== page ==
Communication Institute for Online Scholarship
Communication Institute for Online
Scholarship Continous online service and innovation
since 1986
Site index
ComAbstracts Visual Communication Concept Explorer Tables of Contents Electronic Journal of Communication ComVista

Full text searching

Full Text Searching in CIOS Databases

ISYS full text retrieval software, donated to the CIOS by Odyssey Development, Inc., provides a complete index to every word in every document in Comserve's large resource library: every word in every announcement, in every bibliography, in every syllabus, in every article from the Electronic Journal of Communication, in every job advertisement, etc. --- even every word exchanged over Comserve's hotline system since its inception in 1987.

The ISYS system provides a way to query this index to locate items of interest. It is rather like being able to dispatch someone to your university library with these instructions: "Read every word in every book and article and bring back a list of all the works that contain mention of ______. And while you're at it, every time ______ is mentioned make a note of the surrounding text in order to convey the sense for how the author is using the term. Please return with this information in ten minutes or less."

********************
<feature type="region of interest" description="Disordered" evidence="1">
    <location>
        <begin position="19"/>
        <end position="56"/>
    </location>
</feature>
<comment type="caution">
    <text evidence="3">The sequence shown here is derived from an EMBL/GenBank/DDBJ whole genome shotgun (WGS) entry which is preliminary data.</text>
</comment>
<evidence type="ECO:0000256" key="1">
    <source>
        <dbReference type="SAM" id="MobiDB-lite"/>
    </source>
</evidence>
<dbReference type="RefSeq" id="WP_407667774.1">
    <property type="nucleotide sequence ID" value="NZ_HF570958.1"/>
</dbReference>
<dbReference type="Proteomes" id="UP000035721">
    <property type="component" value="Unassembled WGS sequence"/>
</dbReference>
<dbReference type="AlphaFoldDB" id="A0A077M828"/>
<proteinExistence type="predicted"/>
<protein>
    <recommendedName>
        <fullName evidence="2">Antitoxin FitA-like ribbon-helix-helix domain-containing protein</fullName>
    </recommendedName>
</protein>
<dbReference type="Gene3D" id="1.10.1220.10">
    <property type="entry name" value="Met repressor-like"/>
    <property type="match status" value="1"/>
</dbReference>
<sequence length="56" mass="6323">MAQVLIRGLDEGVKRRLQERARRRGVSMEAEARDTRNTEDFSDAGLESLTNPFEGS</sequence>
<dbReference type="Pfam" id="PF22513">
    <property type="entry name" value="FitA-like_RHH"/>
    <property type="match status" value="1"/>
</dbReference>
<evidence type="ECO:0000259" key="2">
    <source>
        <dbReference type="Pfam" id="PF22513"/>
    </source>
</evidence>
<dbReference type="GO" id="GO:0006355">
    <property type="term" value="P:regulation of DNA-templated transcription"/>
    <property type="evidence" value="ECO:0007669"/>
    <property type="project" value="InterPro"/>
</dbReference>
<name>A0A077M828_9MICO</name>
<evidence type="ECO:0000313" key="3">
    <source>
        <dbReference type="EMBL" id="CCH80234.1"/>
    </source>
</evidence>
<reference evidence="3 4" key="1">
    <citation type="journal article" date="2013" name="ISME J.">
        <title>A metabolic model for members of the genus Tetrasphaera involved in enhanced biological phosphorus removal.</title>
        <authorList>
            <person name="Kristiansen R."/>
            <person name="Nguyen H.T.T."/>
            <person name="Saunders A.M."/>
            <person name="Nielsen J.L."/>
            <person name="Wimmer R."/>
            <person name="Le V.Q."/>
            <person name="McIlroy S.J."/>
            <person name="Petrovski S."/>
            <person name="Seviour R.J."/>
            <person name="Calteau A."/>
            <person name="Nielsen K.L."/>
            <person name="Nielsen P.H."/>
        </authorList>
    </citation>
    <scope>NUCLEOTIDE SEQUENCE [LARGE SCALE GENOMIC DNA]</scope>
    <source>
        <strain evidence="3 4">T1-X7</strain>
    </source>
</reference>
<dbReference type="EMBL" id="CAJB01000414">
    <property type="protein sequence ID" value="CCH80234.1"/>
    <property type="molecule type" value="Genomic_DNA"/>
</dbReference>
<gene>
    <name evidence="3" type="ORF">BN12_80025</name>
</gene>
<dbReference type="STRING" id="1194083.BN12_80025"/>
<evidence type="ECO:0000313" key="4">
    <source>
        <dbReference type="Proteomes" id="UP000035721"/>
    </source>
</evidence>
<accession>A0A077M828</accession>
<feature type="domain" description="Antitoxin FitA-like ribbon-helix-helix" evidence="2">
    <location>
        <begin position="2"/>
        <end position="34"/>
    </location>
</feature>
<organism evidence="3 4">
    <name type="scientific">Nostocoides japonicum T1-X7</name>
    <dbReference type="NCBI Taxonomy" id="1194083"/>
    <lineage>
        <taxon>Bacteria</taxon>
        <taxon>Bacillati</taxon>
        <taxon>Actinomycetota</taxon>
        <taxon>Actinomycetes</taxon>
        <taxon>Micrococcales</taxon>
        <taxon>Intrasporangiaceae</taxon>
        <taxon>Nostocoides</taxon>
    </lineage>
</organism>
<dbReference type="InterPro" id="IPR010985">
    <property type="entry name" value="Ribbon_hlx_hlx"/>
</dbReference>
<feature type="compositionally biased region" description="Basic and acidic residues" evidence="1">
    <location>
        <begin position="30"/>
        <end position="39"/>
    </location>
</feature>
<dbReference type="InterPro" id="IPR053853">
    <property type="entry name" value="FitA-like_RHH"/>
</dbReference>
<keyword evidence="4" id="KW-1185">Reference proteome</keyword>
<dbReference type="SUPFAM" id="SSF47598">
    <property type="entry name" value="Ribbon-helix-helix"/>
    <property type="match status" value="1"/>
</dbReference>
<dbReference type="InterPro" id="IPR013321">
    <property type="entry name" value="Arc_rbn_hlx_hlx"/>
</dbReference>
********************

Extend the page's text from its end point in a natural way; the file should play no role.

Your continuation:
Imagine further that in addition to hundreds of bibliographies, instructional materials, research papers, scholarly articles, newsletters, and announcements, your campus library contained transcripts of all the formal and informal dialogue that occurred at national disciplinary conferences during the last decade and that your assistant could also quickly digest and scan all these dialogic texts with respect to your research interests. Comserve's resource library contains exactly this kind of dialogic information because all notes exchanged over the hotlines since 1987 have been saved and are subject to ISYS searches (more than 40,000 messages as of February 1996).

Hence ISYS can locate formal resources (e.g., bibliographies, book announcements, full text articles) as well as dialogic materials (e.g., all comments about television violence sent over the Masscomm hotline).

Output from a search lists the names of every file that contains the search target and the number of times the target appears within the file. This output is useful in refining a search (see "what to do if your search result is too large" below). For example, a names search for the target terms social and history might yield the following output:

       FileName                    Hits

       IAMCRNET NB044              (2 Hits)
       COMMJOBS NB010              (2 Hits)
       COMGRADS NB019              (2 Hits)
       MAGLIT1 SYLLABUS            (2 Hits)